Warpspace banner

Mahidol University Wins 1st Cycle Of HyperGES Fellowship From UNOOSA And ESA

Image courtesy of UNOOSA.

The United Nations Office for Outer Space Affairs (UNOOSA) and the European Space Agency (ESA) announced on 8 June 2020 that the team from Mahidol University, Thailand, is the winner of the 1st cycle of the HyperGES fellowship. The fellowship is part of the UNOOSA Access to Space 4 All Initiative and offers scientists from all over the world, with particular attention to developing countries, the opportunity to conduct their own hypergravity experiments using the Large Diameter Centrifuge (LDC) at the European Space Research and Technology Centre (ESTEC), which is part of ESA.

The winning team is currently working with UNOOSA and ESTEC to prepare their experiments at the LDC facility. Due to the COVID-19 situation, the date for the experiments has not yet been determined, but the team is aiming to conduct them before the end of 2020.

The experiments will study the effect of hypergravity on watermeal, the smallest and fastest growing flowering plant on Earth. This will help unlock many possibilities for future applications of the plant as a food and oxygen source for space exploration and on other planets that may have higher gravity than Earth.

The team is composed of five researchers, including two women scientists, from Mahidol University, Thailand. Each member brings a unique academic background to the project, including physics, bio-innovation, biochemistry and electrical engineering.

By opening up the unique LDC facility to teams from all over the world, the fellowship contributes to expanding access to space education and research in hypergravity, particularly capacity building for teams from developing countries, who may otherwise not have access to such equipment.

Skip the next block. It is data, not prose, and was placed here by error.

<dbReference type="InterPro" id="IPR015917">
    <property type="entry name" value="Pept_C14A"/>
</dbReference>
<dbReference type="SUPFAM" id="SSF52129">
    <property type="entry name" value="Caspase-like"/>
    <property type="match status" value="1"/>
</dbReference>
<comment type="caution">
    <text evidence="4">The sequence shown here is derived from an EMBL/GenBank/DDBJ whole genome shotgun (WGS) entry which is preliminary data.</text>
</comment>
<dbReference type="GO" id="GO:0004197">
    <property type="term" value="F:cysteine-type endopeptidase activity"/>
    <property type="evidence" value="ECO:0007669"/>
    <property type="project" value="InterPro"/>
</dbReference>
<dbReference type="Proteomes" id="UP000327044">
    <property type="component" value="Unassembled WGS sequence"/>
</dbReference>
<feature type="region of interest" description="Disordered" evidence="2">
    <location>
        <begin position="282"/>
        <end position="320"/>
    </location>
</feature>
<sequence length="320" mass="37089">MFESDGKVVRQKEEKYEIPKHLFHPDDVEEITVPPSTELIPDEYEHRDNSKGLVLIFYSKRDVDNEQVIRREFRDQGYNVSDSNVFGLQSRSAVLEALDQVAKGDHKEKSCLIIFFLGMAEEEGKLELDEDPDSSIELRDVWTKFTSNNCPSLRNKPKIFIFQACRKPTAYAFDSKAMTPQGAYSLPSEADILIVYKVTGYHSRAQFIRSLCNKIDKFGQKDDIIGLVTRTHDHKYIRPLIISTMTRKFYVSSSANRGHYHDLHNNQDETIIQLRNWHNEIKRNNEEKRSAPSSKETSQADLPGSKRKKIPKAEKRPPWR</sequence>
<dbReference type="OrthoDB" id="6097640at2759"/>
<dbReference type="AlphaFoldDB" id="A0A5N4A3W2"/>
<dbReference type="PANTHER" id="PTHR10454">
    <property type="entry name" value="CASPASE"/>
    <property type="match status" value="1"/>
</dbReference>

Simonetta Di Pippo, Director of UNOOSA, said: “We are delighted to announce the selection of the Thai team as the first winners of this unique opportunity, part of our Access to Space 4 All Initiative to bridge the gap among countries in access to space and space skills. We are grateful to ESA for opening up their unique research space for this ambitious project, which will shed light on how to produce food and oxygen beyond Earth, potentially leading to important break-throughs for space exploration”

Jan Wörner, Director General of ESA, said: “I congratulate the team of Mahidol University for being the first to win the HyperGES fellowship. This unique initiative by ESA and UNOOSA combines all that space accounts for: high-tech, science and research and international cooperation for the benefit of our societies.”

Franco Ongaro, ESA Director of Technology, Engineering and Quality and head of ESTEC, remarked: “We are pleased and grateful to UNOOSA for this opportunity to open up LDC access to worldwide researchers for testing, in order to explore the role of gravity within, in this case, life support systems. This proposed experiment is a good example of how such ground-based centrifuges can be used to support space activities.”

Tatpong Tulyananda, head of the winning team, said: “This is a great opportunity and a big step for the space biology research program in Thailand. We are very excited to explore how aquatic plants perform in a hypergravity environment, which might answer questions for future space exploration.”

UNOOSA plans to publish the announcement of opportunity for the 2nd cycle of HyperGES in the second half of 2020. More information about HyperGES can be found here:

Check Also

#SpaceWatchGL Opinion: Toward a decision-intelligent process to assess collision risks in space

Many of us were made aware of an alleged near-miss between two satellites in low earth orbit, one operated by SpaceX and the other by OneWeb. With the growing number of participants in the space domain, the issues of coordination and planning of space activities, as well as the development of common space operation practices, protocols, or norms of behavior are increasingly critical.